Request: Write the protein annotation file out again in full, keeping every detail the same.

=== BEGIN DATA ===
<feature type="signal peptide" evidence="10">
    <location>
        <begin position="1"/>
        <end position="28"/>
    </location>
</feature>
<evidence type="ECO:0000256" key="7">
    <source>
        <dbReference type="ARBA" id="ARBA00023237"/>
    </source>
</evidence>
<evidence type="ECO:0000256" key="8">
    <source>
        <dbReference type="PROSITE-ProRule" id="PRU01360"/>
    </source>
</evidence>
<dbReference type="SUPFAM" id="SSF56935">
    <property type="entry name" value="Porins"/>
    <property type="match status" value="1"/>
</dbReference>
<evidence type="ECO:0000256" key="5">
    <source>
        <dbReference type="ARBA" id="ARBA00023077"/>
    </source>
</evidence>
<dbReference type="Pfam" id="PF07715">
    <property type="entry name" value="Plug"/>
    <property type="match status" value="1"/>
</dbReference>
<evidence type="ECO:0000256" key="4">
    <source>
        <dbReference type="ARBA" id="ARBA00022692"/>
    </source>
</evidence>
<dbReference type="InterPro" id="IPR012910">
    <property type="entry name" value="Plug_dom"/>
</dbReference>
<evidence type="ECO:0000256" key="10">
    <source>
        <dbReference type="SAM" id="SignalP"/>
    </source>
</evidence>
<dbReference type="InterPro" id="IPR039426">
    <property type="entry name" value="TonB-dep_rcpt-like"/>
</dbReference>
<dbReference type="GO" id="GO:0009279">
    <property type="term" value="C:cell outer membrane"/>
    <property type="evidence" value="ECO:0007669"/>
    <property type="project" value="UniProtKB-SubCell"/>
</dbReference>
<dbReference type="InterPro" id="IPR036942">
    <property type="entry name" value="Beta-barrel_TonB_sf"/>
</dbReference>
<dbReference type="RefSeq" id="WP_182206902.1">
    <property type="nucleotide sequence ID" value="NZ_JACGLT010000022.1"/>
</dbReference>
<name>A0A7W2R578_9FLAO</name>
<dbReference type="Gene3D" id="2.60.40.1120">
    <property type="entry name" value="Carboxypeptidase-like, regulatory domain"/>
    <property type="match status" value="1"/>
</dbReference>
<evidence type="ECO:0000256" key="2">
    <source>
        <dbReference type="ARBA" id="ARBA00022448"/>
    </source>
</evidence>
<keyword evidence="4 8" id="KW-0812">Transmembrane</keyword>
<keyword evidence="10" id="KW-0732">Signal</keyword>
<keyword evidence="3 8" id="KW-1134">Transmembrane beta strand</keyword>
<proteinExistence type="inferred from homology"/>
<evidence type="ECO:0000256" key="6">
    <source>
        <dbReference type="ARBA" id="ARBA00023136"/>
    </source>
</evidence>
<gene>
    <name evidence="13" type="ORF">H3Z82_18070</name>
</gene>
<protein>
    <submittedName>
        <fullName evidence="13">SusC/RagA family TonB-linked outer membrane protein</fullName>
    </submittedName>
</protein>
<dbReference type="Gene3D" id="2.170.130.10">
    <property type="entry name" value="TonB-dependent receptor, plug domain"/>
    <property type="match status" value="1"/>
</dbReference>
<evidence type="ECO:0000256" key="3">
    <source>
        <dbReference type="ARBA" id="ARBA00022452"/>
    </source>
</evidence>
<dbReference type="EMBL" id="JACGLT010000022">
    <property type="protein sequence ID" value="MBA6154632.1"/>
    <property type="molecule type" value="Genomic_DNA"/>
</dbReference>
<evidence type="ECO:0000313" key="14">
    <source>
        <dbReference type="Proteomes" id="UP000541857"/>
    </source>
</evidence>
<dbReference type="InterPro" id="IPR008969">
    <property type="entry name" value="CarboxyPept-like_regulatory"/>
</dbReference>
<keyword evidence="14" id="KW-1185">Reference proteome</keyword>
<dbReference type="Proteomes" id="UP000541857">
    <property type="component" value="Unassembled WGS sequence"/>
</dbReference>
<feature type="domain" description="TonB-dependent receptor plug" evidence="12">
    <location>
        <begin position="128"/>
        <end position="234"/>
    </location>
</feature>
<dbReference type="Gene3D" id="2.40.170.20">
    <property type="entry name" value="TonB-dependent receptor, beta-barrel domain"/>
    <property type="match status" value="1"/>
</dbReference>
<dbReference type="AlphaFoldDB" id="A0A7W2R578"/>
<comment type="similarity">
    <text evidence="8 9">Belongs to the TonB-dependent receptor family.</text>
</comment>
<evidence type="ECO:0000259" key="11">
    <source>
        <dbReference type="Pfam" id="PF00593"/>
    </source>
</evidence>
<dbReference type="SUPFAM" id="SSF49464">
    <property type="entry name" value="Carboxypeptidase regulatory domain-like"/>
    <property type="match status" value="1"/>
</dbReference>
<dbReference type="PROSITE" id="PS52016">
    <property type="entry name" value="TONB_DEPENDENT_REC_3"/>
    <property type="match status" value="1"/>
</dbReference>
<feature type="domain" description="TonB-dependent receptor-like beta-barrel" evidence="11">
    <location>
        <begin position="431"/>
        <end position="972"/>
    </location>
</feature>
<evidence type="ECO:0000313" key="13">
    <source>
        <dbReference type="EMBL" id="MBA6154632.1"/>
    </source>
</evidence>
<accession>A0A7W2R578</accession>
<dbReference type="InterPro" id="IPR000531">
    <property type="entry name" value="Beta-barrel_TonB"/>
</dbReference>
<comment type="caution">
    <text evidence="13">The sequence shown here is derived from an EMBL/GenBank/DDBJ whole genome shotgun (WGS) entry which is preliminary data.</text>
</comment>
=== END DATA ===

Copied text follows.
<feature type="signal peptide" evidence="10">
    <location>
        <begin position="1"/>
        <end position="28"/>
    </location>
</feature>
<evidence type="ECO:0000256" key="7">
    <source>
        <dbReference type="ARBA" id="ARBA00023237"/>
    </source>
</evidence>
<evidence type="ECO:0000256" key="8">
    <source>
        <dbReference type="PROSITE-ProRule" id="PRU01360"/>
    </source>
</evidence>
<dbReference type="SUPFAM" id="SSF56935">
    <property type="entry name" value="Porins"/>
    <property type="match status" value="1"/>
</dbReference>
<evidence type="ECO:0000256" key="5">
    <source>
        <dbReference type="ARBA" id="ARBA00023077"/>
    </source>
</evidence>
<dbReference type="Pfam" id="PF07715">
    <property type="entry name" value="Plug"/>
    <property type="match status" value="1"/>
</dbReference>
<evidence type="ECO:0000256" key="4">
    <source>
        <dbReference type="ARBA" id="ARBA00022692"/>
    </source>
</evidence>
<dbReference type="InterPro" id="IPR012910">
    <property type="entry name" value="Plug_dom"/>
</dbReference>
<evidence type="ECO:0000256" key="10">
    <source>
        <dbReference type="SAM" id="SignalP"/>
    </source>
</evidence>
<dbReference type="InterPro" id="IPR039426">
    <property type="entry name" value="TonB-dep_rcpt-like"/>
</dbReference>
<dbReference type="GO" id="GO:0009279">
    <property type="term" value="C:cell outer membrane"/>
    <property type="evidence" value="ECO:0007669"/>
    <property type="project" value="UniProtKB-SubCell"/>
</dbReference>
<dbReference type="InterPro" id="IPR036942">
    <property type="entry name" value="Beta-barrel_TonB_sf"/>
</dbReference>
<dbReference type="RefSeq" id="WP_182206902.1">
    <property type="nucleotide sequence ID" value="NZ_JACGLT010000022.1"/>
</dbReference>
<name>A0A7W2R578_9FLAO</name>
<dbReference type="Gene3D" id="2.60.40.1120">
    <property type="entry name" value="Carboxypeptidase-like, regulatory domain"/>
    <property type="match status" value="1"/>
</dbReference>
<evidence type="ECO:0000256" key="2">
    <source>
        <dbReference type="ARBA" id="ARBA00022448"/>
    </source>
</evidence>
<keyword evidence="4 8" id="KW-0812">Transmembrane</keyword>
<keyword evidence="10" id="KW-0732">Signal</keyword>
<keyword evidence="3 8" id="KW-1134">Transmembrane beta strand</keyword>
<proteinExistence type="inferred from homology"/>
<evidence type="ECO:0000256" key="6">
    <source>
        <dbReference type="ARBA" id="ARBA00023136"/>
    </source>
</evidence>
<gene>
    <name evidence="13" type="ORF">H3Z82_18070</name>
</gene>
<protein>
    <submittedName>
        <fullName evidence="13">SusC/RagA family TonB-linked outer membrane protein</fullName>
    </submittedName>
</protein>
<dbReference type="Gene3D" id="2.170.130.10">
    <property type="entry name" value="TonB-dependent receptor, plug domain"/>
    <property type="match status" value="1"/>
</dbReference>
<evidence type="ECO:0000256" key="3">
    <source>
        <dbReference type="ARBA" id="ARBA00022452"/>
    </source>
</evidence>
<dbReference type="EMBL" id="JACGLT010000022">
    <property type="protein sequence ID" value="MBA6154632.1"/>
    <property type="molecule type" value="Genomic_DNA"/>
</dbReference>
<evidence type="ECO:0000313" key="14">
    <source>
        <dbReference type="Proteomes" id="UP000541857"/>
    </source>
</evidence>
<dbReference type="InterPro" id="IPR008969">
    <property type="entry name" value="CarboxyPept-like_regulatory"/>
</dbReference>
<keyword evidence="14" id="KW-1185">Reference proteome</keyword>
<dbReference type="Proteomes" id="UP000541857">
    <property type="component" value="Unassembled WGS sequence"/>
</dbReference>
<feature type="domain" description="TonB-dependent receptor plug" evidence="12">
    <location>
        <begin position="128"/>
        <end position="234"/>
    </location>
</feature>
<dbReference type="Gene3D" id="2.40.170.20">
    <property type="entry name" value="TonB-dependent receptor, beta-barrel domain"/>
    <property type="match status" value="1"/>
</dbReference>
<dbReference type="AlphaFoldDB" id="A0A7W2R578"/>
<comment type="similarity">
    <text evidence="8 9">Belongs to the TonB-dependent receptor family.</text>
</comment>
<evidence type="ECO:0000259" key="11">
    <source>
        <dbReference type="Pfam" id="PF00593"/>
    </source>
</evidence>
<dbReference type="SUPFAM" id="SSF49464">
    <property type="entry name" value="Carboxypeptidase regulatory domain-like"/>
    <property type="match status" value="1"/>
</dbReference>
<dbReference type="PROSITE" id="PS52016">
    <property type="entry name" value="TONB_DEPENDENT_REC_3"/>
    <property type="match status" value="1"/>
</dbReference>
<feature type="domain" description="TonB-dependent receptor-like beta-barrel" evidence="11">
    <location>
        <begin position="431"/>
        <end position="972"/>
    </location>
</feature>
<evidence type="ECO:0000313" key="13">
    <source>
        <dbReference type="EMBL" id="MBA6154632.1"/>
    </source>
</evidence>
<accession>A0A7W2R578</accession>
<dbReference type="InterPro" id="IPR000531">
    <property type="entry name" value="Beta-barrel_TonB"/>
</dbReference>
<comment type="caution">
    <text evidence="13">The sequence shown here is derived from an EMBL/GenBank/DDBJ whole genome shotgun (WGS) entry which is preliminary data.</text>
</comment>